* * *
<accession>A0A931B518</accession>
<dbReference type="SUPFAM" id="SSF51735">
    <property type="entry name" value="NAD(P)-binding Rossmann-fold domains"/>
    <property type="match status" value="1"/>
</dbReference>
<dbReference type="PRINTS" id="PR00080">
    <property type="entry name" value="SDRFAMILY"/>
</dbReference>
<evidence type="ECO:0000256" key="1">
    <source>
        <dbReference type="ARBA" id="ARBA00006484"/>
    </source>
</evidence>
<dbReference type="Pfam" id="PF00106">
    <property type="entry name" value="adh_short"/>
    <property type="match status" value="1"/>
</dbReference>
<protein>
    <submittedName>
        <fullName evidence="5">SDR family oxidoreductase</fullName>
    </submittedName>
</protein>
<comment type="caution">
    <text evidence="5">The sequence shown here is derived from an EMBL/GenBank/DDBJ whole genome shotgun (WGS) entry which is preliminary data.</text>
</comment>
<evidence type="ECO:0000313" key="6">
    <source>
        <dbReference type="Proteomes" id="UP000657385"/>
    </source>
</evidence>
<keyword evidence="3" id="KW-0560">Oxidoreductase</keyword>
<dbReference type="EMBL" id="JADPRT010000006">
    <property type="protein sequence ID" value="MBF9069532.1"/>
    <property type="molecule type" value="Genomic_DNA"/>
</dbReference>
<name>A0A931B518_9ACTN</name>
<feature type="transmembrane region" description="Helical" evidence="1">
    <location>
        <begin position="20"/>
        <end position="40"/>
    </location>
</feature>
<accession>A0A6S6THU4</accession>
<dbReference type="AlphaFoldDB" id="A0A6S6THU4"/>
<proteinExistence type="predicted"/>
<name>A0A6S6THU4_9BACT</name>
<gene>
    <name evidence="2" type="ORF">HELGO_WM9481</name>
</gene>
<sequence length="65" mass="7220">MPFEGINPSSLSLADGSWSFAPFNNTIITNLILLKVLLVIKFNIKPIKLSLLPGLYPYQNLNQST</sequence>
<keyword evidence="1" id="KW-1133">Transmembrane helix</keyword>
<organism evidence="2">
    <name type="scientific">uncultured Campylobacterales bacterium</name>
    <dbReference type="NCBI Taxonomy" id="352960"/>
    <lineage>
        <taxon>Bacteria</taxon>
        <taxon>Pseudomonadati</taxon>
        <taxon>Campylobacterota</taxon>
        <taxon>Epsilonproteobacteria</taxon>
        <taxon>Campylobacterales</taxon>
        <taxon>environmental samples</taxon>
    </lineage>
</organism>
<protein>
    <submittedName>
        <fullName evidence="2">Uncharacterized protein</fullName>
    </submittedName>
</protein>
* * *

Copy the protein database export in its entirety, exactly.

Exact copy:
<accession>A0A931B518</accession>
<dbReference type="SUPFAM" id="SSF51735">
    <property type="entry name" value="NAD(P)-binding Rossmann-fold domains"/>
    <property type="match status" value="1"/>
</dbReference>
<dbReference type="PRINTS" id="PR00080">
    <property type="entry name" value="SDRFAMILY"/>
</dbReference>
<evidence type="ECO:0000256" key="1">
    <source>
        <dbReference type="ARBA" id="ARBA00006484"/>
    </source>
</evidence>
<dbReference type="Pfam" id="PF00106">
    <property type="entry name" value="adh_short"/>
    <property type="match status" value="1"/>
</dbReference>
<protein>
    <submittedName>
        <fullName evidence="5">SDR family oxidoreductase</fullName>
    </submittedName>
</protein>
<comment type="caution">
    <text evidence="5">The sequence shown here is derived from an EMBL/GenBank/DDBJ whole genome shotgun (WGS) entry which is preliminary data.</text>
</comment>
<evidence type="ECO:0000313" key="6">
    <source>
        <dbReference type="Proteomes" id="UP000657385"/>
    </source>
</evidence>
<keyword evidence="3" id="KW-0560">Oxidoreductase</keyword>
<dbReference type="EMBL" id="JADPRT010000006">
    <property type="protein sequence ID" value="MBF9069532.1"/>
    <property type="molecule type" value="Genomic_DNA"/>
</dbReference>
<name>A0A931B518_9ACTN</name>
<feature type="transmembrane region" description="Helical" evidence="1">
    <location>
        <begin position="20"/>
        <end position="40"/>
    </location>
</feature>
<accession>A0A6S6THU4</accession>
<dbReference type="AlphaFoldDB" id="A0A6S6THU4"/>
<proteinExistence type="predicted"/>
<name>A0A6S6THU4_9BACT</name>
<gene>
    <name evidence="2" type="ORF">HELGO_WM9481</name>
</gene>
<sequence length="65" mass="7220">MPFEGINPSSLSLADGSWSFAPFNNTIITNLILLKVLLVIKFNIKPIKLSLLPGLYPYQNLNQST</sequence>
<keyword evidence="1" id="KW-1133">Transmembrane helix</keyword>
<organism evidence="2">
    <name type="scientific">uncultured Campylobacterales bacterium</name>
    <dbReference type="NCBI Taxonomy" id="352960"/>
    <lineage>
        <taxon>Bacteria</taxon>
        <taxon>Pseudomonadati</taxon>
        <taxon>Campylobacterota</taxon>
        <taxon>Epsilonproteobacteria</taxon>
        <taxon>Campylobacterales</taxon>
        <taxon>environmental samples</taxon>
    </lineage>
</organism>
<protein>
    <submittedName>
        <fullName evidence="2">Uncharacterized protein</fullName>
    </submittedName>
</protein>